Thursday, August 18, 2011

Lanzarote Trees

I've been encouraged by Little Nell to take the plunge and contribute to Sepia Saturday, and since my home of Lanzarote is essentially an offshore bit of the Sahara, this week's theme about trees seemed like plunging in the deep end!  This first picture, of a Dragon Tree on Tenerife, a neighbouring island, qualifies as old, since I took it on honeymoon 36 years ago, and the tree itself is hundreds of years old.

Most of Lanzarote's trees are palms, but there are exceptions, such as this Papaya in a street in Haria.

And this Acacia, clinging to the cliff  over a footpath running a thousand feet above the sea at Famara.

Every Christmas huge "presents" are hung from this huge old fir in the plaza mayor - the town square - of Haria  where they dangle over the heads of the customers in the cafe below.

Sometimes the palms suffer in the strong trade winds, like this one, bowed but not defeated when it was partially uprooted, but which clawed its way back to the vertical - it's not really being supported by my walking group!

Sometimes, they are colonised by euphorbias, such as this parasitic growth

  And sometimes they give in, die, and fold over like this one, reminiscent of an elephant's trunk

The weather is not always perfect here, as this rather surreal image of palm trees in the mist (no gorillas though) shows:

One of our friends, on seeing this blog, sent me a photograph of a very old Acacia in his beautiful garden  overlooking Fuerteventura, across the Bocaina Straits

And finally, an artificial Christmas tree in the Marina Rubicon, Playa Blanca. To me, this picture sums up, better than a thousand words, why we live here in Lanzarote!

El Golfo to Tenezar

On 12 March 2010, David S. David P and I decided to walk from El Golfo to the odd little village of Tenezar,  which we expected would take about 6 hours.  The first part of our trek is in several guide books and follows  the coastal path through the Timanfaya National Park to Playa de La Madera.

We climbed up a rough footpath from the front in El Golf to the Yaiza road, where a  vehicle track heads north west, past an impressive villa on the hillside, before dropping down towards the coast through the lava fields to the black sand of Playa del Paso.   From there the path becomes a narrow ribbon cleared of most of the larger rocks, which are laid on either side to mark the route. 

It snakes around and over the blocks of lava, never far from the crashing waves. At one spot we saw hand-sized black crabs with red claws.

At another, patches of olivina studding the rocks,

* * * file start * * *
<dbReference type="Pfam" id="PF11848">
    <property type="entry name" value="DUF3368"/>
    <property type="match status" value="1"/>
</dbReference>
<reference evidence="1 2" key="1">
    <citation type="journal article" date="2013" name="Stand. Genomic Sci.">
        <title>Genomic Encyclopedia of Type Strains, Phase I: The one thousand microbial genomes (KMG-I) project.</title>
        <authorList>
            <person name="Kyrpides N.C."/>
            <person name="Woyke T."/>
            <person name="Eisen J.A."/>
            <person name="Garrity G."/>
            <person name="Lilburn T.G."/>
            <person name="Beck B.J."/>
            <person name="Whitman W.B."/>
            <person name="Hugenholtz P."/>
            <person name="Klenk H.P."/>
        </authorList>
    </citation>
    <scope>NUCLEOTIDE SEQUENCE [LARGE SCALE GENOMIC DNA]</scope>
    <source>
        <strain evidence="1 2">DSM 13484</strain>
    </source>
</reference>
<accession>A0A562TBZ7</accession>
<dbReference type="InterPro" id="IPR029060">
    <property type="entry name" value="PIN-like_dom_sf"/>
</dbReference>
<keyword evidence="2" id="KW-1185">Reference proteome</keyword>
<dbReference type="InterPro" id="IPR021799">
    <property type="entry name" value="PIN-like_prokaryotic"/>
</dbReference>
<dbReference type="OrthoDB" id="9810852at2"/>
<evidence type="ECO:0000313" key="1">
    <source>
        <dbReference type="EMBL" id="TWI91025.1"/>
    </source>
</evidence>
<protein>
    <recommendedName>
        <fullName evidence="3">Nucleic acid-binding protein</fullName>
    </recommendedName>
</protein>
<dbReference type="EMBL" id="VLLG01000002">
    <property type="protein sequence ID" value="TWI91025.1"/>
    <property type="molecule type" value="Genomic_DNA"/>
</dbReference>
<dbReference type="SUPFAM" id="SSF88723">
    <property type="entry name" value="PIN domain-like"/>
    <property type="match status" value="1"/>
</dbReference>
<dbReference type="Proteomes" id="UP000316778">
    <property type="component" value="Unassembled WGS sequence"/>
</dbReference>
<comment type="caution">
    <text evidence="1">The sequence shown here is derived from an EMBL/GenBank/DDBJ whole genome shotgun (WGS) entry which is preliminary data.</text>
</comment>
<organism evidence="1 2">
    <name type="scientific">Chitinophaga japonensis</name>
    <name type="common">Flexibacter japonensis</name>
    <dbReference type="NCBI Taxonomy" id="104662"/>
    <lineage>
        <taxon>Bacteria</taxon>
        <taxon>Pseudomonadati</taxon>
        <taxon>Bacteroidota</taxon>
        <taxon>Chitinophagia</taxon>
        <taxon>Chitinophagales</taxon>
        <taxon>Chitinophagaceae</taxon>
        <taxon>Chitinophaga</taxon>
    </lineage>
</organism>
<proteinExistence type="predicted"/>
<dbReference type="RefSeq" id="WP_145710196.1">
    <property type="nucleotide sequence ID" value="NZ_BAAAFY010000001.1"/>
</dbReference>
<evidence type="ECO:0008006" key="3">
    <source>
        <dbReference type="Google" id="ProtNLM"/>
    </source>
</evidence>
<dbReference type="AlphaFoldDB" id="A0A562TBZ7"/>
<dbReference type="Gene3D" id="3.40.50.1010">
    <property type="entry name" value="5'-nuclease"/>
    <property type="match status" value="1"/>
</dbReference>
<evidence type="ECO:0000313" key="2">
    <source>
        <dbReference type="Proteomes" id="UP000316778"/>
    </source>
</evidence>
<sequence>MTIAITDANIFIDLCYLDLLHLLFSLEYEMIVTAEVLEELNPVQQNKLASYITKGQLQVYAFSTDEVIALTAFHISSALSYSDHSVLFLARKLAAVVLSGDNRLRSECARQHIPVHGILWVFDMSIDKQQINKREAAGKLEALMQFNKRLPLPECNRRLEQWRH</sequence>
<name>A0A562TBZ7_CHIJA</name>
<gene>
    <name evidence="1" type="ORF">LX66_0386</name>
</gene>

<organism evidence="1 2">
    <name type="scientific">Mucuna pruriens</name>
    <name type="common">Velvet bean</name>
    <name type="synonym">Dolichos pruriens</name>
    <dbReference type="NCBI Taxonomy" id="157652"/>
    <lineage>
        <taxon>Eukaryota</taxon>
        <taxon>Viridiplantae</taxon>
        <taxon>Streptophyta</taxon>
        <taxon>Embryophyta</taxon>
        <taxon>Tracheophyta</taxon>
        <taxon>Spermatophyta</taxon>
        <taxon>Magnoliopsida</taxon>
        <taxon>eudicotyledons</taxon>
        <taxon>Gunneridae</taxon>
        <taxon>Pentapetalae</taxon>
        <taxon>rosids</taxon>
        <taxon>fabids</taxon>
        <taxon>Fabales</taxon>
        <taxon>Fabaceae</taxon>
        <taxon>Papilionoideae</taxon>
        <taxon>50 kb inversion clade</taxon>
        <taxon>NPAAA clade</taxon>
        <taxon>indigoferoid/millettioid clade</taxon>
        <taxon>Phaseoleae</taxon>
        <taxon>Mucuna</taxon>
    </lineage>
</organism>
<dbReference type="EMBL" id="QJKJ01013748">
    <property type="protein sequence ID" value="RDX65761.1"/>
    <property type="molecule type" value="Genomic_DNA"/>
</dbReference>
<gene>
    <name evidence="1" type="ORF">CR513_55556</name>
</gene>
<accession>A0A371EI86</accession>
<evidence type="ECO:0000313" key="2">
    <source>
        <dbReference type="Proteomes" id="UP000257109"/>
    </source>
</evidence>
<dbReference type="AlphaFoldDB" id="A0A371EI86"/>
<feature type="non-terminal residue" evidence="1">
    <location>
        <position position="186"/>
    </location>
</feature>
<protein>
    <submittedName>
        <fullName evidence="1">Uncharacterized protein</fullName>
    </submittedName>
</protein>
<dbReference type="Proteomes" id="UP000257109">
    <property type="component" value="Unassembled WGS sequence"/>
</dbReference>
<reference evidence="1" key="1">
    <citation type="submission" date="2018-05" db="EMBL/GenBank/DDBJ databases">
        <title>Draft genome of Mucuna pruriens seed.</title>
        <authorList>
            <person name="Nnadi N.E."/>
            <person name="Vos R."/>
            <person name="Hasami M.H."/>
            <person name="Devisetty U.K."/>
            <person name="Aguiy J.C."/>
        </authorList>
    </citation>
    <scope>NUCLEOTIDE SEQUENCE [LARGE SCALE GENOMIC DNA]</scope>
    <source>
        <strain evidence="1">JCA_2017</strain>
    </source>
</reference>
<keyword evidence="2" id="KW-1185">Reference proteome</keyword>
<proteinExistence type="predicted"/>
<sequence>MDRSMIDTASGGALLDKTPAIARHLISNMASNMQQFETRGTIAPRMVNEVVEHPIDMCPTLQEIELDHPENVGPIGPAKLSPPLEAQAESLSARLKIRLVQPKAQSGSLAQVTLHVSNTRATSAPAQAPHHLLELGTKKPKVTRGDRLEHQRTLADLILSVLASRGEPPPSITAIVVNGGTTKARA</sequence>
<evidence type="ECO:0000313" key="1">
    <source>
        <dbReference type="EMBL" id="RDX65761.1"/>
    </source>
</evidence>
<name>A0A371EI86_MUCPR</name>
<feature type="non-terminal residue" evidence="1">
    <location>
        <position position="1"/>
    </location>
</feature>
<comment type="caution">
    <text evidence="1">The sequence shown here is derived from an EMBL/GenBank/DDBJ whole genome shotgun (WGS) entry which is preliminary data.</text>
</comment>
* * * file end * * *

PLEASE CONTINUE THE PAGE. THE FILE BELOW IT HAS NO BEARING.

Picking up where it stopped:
and, at a strange grey beach, rocks folded and sculpted by the wind into shapes like abstract works of art. 

 After almost 5 hours of hard going, but having covered only 9 km,  in the drying wind of a fading calima, we arrived at Playa de La Madera – a favourite beach for BBQs, at the end of a track from Tinajo, and where sensible people would stop.  But did we stop? Oh no; we plunged on across the lava, only this time the “path” disappeared, to be replaced by blobs of paint every  30 metres or so, leaving us to clamber over razor-edged, shed-sized blocks of lava from one blob to the next.


Finally we missed a mark, and from then on the going got insane. If one of us had fallen, we would almost certainly have broken bones and sliced ourselves to shreds.  In normal places, this would have been bad.  Here it was downright scary, as the only way of getting a casualty out would be by helicopter. On we plunged, our maps useless, until after 7 hours we stumbled upon a trace track through the lava used by goatherds. By this stage, David P’s shoes were wearing out, and you could see his foot through the heel, and David S was in agony with his back from the constant jarring.  I was OK, except that by now we had almost run out of water, and the dust was making my eyes and nose stream. After about 8 hours, we finally came to the road into Tenezar, where we kissed the tarmac in gratitude. Having retrieved David P’s van from Tenezar, we retreated to Tinajo, where David  ceremoniously binned his shoes, and we staggered into a bar.

On  a serious note, the sign at the start track leaving Playa del Paso for Madera, says “This entails a great physical effort. Do not overestimate your physical condition. Make sure you wear sturdy shoes (volcanic rock is very abrasive). Remember to carry food which is rich in carbohydrates, water, and protection from the sun (cap, hat lotion etc). Do not follow this route if you are with babies, young children or if you have heart or respiratory problems. Your health may suffer due to the physical effort, and tough weather conditions.” And that was about the easy part of the route!

If you want to visit Playa de la Madera, or Tenezar – and Tenezar in particular is worth seeing, you should go on the road and track from Tinajo, by car, bike or on foot, but don’t attempt the coast between. We have read the odd guide book which talks about a path leading South out of Tenezar to Madera, and one day we may try to follow it from the Village, but if disappears, we will turn back!